0

I am looking for a hashing algorithm that works like this. I start with a text file, and compute its hash. Now I know that I will remove one character at, say, position 67 and this character is a "m", and I would like to compute the new hash without reapplying the hash function to the full text, but instead using the hash of the full text and the knowledge that I removed 'm' from position 67. If I readd the "m" in the same place, I will again recompute with the same methodology and get the same initial hash.

What is the technical name for such hash functions, so that I can search some pointers around? a CRC is not what I need I guess, because (afaik) a CRC works on a stream addition, not on arbitrary changes throughout the initial data.

  • 1
    What problem are you trying to solve? What you're describing is a solution to some problem, not the problem itself. – Robert Harvey Jul 17 '14 at 16:46
  • @robert I need to keep track of periodic changes to a file, but spot when the file "collapses" back to the original contents, eventually hundreds of changes later that as a whole happen to cancel out. – Stefano Borini Jul 17 '14 at 16:52
  • Why wouldn't you just recompute the entire hash, and compare it with the original? – Robert Harvey Jul 17 '14 at 16:57
  • @robert: because I would have to recompute it for every change, and the file can be large. – Stefano Borini Jul 17 '14 at 16:59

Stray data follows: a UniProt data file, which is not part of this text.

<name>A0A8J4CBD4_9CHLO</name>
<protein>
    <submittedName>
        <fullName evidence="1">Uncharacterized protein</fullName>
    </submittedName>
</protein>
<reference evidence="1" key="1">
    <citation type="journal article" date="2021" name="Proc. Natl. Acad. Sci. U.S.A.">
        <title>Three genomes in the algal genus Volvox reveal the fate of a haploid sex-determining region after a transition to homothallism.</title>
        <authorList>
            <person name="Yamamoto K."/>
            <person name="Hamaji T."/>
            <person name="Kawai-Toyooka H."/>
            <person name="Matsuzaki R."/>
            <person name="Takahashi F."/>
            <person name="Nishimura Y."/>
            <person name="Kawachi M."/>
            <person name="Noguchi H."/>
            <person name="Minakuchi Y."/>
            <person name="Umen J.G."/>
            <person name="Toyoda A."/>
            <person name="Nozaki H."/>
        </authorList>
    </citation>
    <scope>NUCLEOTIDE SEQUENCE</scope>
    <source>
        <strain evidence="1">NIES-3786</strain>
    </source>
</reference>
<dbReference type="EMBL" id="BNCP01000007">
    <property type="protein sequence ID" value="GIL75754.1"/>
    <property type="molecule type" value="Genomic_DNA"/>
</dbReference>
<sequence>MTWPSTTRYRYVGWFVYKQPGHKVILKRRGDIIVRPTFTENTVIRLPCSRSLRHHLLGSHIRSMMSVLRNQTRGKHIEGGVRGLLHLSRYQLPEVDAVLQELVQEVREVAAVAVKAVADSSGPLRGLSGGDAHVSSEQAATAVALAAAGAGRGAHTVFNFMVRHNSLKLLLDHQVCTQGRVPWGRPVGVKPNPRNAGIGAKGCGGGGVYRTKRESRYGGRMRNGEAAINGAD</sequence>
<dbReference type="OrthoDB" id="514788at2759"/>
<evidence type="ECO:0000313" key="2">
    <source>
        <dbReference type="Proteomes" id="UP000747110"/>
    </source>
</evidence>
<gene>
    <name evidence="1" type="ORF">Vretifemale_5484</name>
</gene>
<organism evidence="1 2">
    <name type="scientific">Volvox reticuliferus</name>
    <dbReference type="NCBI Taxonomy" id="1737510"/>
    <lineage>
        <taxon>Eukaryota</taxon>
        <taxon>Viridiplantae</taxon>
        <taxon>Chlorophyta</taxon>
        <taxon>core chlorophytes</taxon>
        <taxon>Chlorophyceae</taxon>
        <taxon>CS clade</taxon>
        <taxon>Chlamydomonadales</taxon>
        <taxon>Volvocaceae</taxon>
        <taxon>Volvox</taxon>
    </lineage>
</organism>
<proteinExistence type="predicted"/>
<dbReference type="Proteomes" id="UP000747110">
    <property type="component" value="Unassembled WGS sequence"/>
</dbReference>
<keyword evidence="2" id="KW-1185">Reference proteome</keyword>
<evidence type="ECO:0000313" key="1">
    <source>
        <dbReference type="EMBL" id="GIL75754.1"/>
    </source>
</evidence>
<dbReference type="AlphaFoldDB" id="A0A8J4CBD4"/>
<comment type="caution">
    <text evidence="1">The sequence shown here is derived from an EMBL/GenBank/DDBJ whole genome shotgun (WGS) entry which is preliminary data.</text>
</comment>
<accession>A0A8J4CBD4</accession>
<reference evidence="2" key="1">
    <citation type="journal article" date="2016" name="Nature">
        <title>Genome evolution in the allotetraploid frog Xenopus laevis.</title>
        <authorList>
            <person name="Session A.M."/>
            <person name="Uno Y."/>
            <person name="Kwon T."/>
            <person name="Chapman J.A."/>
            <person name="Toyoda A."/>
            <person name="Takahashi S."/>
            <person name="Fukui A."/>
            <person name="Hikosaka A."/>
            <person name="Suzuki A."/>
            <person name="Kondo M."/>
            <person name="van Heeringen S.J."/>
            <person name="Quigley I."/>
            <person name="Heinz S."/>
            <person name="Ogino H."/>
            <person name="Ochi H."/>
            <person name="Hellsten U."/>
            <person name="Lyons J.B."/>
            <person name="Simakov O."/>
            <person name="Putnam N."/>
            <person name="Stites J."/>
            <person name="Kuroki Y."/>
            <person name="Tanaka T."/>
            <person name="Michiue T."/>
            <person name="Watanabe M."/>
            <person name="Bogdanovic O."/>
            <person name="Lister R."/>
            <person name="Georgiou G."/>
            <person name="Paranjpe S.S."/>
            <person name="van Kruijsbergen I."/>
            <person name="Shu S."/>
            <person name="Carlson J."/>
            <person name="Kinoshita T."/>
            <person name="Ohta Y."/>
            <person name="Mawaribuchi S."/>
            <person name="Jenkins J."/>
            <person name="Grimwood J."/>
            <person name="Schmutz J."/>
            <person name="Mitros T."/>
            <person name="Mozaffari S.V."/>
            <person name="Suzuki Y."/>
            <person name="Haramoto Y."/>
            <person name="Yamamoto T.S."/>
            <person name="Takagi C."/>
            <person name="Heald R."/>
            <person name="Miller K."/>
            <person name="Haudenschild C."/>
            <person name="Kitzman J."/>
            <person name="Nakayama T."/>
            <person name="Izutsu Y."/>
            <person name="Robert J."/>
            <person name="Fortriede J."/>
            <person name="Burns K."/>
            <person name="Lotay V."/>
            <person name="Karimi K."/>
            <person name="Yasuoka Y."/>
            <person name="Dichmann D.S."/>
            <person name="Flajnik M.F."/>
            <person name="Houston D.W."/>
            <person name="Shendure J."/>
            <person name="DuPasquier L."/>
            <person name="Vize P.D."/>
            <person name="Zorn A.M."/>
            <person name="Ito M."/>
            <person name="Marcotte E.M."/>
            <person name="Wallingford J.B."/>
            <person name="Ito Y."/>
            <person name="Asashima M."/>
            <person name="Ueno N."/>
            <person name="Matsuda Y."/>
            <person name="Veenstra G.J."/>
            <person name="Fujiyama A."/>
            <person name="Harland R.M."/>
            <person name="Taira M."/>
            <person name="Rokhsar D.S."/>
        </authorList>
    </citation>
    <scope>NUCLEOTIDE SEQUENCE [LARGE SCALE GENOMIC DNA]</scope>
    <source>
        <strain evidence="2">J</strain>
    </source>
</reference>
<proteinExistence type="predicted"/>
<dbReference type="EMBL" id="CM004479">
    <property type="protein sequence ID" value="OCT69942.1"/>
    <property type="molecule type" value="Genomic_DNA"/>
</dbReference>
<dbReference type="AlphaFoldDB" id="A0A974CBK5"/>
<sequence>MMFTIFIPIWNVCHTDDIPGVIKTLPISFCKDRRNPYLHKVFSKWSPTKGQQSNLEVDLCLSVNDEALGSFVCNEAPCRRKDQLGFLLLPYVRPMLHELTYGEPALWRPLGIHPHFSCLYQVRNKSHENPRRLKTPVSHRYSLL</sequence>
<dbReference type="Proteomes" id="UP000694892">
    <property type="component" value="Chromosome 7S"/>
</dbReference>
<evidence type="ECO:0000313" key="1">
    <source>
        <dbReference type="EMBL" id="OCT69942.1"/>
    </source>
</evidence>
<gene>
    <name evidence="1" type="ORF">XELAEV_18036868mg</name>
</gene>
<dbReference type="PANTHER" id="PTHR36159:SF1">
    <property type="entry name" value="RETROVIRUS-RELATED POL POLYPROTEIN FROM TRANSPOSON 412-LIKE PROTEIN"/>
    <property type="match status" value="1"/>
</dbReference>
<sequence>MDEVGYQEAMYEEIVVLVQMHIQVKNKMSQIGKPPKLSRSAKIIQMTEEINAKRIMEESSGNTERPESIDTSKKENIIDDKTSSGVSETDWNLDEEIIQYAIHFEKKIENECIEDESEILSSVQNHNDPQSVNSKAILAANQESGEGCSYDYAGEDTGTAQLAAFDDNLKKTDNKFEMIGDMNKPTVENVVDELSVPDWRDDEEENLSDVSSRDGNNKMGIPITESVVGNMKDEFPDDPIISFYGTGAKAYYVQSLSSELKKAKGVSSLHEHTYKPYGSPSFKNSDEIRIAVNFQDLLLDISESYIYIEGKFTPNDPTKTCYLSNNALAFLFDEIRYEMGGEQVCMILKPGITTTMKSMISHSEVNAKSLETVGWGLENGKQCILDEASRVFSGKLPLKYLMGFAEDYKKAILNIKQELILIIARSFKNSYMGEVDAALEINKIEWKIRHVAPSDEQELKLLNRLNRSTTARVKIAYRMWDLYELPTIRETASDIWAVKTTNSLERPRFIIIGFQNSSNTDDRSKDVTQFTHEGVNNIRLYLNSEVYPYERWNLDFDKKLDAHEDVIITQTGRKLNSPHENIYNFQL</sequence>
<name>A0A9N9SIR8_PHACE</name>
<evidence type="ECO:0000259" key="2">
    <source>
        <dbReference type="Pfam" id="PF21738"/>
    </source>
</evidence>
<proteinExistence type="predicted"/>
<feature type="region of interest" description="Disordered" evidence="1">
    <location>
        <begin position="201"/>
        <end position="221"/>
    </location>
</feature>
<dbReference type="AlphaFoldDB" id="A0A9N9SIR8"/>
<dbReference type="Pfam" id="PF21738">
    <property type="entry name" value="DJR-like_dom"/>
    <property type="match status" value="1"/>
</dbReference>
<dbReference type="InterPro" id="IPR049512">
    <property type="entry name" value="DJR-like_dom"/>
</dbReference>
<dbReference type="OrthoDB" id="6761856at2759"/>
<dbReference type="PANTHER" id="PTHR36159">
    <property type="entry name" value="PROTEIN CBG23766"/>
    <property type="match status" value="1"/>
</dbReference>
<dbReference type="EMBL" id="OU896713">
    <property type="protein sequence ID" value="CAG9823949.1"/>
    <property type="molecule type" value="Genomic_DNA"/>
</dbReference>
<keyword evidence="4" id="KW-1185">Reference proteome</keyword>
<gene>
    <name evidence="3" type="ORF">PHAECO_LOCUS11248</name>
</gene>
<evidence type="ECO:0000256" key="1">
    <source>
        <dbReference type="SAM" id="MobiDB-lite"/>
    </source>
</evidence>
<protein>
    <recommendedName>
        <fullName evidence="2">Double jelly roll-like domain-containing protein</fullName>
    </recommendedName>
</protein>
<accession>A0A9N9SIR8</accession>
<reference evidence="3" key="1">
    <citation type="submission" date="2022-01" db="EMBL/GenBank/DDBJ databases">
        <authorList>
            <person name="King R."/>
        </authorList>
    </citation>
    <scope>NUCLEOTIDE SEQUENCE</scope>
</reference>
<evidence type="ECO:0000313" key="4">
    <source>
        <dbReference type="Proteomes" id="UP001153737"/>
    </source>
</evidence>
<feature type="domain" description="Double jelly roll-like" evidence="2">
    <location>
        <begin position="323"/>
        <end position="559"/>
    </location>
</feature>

• Only when you save, right? – Robert Harvey Jul 17 '14 at 17:00
1

A "Divide and Conquer" strategy would work well here. Instead of hashing the entire file, hash portions of the file, maintaining an array of hashes to detect changes. The most straightforward way to do it would be to maintain a hash for each line of text.

  • That was in fact my fallback solution, and I think I'll definitely follow this approach. Thanks – Stefano Borini Jul 17 '14 at 17:41
  • 2
    @StefanoBorini This is known as a hash list, and is generalized by Merkle trees. The latter have a couple of advantages, but I don't know if any of those are applicable do your use case. – user7043 Jul 17 '14 at 18:11

Your Answer

By clicking “Post Your Answer”, you agree to our terms of service, privacy policy and cookie policy

Not the answer you're looking for? Browse other questions tagged or ask your own question.